Take donations as payment for software license keys


0

I was wondering if it is legal to offer a free software with limitations, then offer to give different license keys for donations.

In this case, it is a software for file uploads to different one-click-hosters. As free user, you can upload XX GB, then your speed and number of simultaneous uploads will be limited. If you donate more than 3$, you get a license key and become a registered user. Then you can upload 50GB a day (on average, you can exceed it, if you don't do it often). If you exceed this limit too much/often your license key will be disabled and you will be asked (via email) to "donate" 5$ a month to increase your traffic by 200GB a day.

Is this legal? Can you accept donations as a form of payment?
Donations are done via paypal.

Software License Payments Donations

asked Aug 16 '13 at 21:24
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Sarah Crane
1 point
  • Where is your business located? What do you mean by "donate"? Are you talking about paying you money, or donating money to charity? – Gary E 6 years ago

3 Answers


1

I'd would be pretty concerned as this seems more so like a payment rather than a donation.

Donations are a "gift", something given without the expectation of receiving.

My assumption on why you would want to list this form of "payment" as a donation is just to get the lower rate that paypal will take out of the financial transactions.

I don't see how you could legally/ethnically say they are donations in the scenario you described. You would either have to take off the "limits" of the free version of software (therefore making it the same as a licensed one) or offer license keys for payment (not donations).

answered Aug 22 '13 at 02:43
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Zerkz
111 points

1

It's unclear which part do you think is not legal.

You can ask people for money in exchange for software or service.

Don't call it a donation, however. That won't fool anyone, especially the IRS. It's a payment.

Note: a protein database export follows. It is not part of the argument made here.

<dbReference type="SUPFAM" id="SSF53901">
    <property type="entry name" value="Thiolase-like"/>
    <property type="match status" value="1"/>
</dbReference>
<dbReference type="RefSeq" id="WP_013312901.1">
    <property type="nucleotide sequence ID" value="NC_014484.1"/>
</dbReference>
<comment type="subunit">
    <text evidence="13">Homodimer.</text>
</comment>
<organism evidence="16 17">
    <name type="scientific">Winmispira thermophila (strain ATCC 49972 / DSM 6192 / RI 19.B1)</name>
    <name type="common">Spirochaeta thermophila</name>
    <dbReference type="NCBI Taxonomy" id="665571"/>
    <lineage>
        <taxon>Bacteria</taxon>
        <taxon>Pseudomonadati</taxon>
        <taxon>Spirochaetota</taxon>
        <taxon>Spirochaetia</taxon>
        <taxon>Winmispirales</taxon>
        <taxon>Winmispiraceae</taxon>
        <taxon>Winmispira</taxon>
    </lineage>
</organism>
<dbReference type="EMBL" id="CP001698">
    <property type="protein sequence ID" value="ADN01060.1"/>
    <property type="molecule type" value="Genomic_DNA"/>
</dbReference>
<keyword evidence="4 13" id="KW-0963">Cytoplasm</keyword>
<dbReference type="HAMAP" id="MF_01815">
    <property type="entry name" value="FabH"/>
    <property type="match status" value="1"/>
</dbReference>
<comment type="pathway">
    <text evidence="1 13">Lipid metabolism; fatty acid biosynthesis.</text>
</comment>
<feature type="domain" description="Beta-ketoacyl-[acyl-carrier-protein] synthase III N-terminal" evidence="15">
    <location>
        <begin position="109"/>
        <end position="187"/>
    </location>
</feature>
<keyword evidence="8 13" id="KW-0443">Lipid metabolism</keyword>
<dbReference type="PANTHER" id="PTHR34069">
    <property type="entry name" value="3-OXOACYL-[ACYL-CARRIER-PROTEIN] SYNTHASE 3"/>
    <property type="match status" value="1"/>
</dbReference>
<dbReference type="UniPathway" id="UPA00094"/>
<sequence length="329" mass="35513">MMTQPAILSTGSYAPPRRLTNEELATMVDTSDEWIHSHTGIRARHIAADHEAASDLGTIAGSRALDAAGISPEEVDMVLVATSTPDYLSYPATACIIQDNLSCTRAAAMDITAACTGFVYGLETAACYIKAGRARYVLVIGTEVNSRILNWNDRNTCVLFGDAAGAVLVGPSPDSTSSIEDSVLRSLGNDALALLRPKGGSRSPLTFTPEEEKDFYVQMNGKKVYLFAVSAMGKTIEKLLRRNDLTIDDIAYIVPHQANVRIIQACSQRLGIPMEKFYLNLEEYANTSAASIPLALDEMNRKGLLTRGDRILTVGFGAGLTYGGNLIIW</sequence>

Furthermore, if the reason you insist on calling a payment a donation is to avoid paying taxes on that income, then be advised that you have to pay taxes on donations as well.

answered Aug 22 '13 at 14:41
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Krzysztof Kowalczyk
1,950 points

-1

This topic appears to be a sensitive one..

I'm changing my previous answer to one that applies to IRS as the comment below indicates - That means the assumption is that you're in the United States of America.

I have no idea how it works there - but in Asia and some other nations, it is going to come down to how you will put it in print. If it's "payment" - then it's payment. If it's a donation, then it's a donation. Still, there is an applicable tax for donations.

So if you're in the United States of America - and want to get this straightened out, check your local state attorneys.

If you're elsewhere, you may as well do the same, as there may be gray lines in non-U.S. nations.

My sincere apologies for the original misleading post.

answered Aug 17 '13 at 13:33
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Yasker Yasker
47 points
  • Terrible advice. IRS isn't stupid. You can't turn a payment into a "donation" with words. The scenario described by OP is a clear exchange of goods for money i.e. a payment. – Krzysztof Kowalczyk 6 years ago

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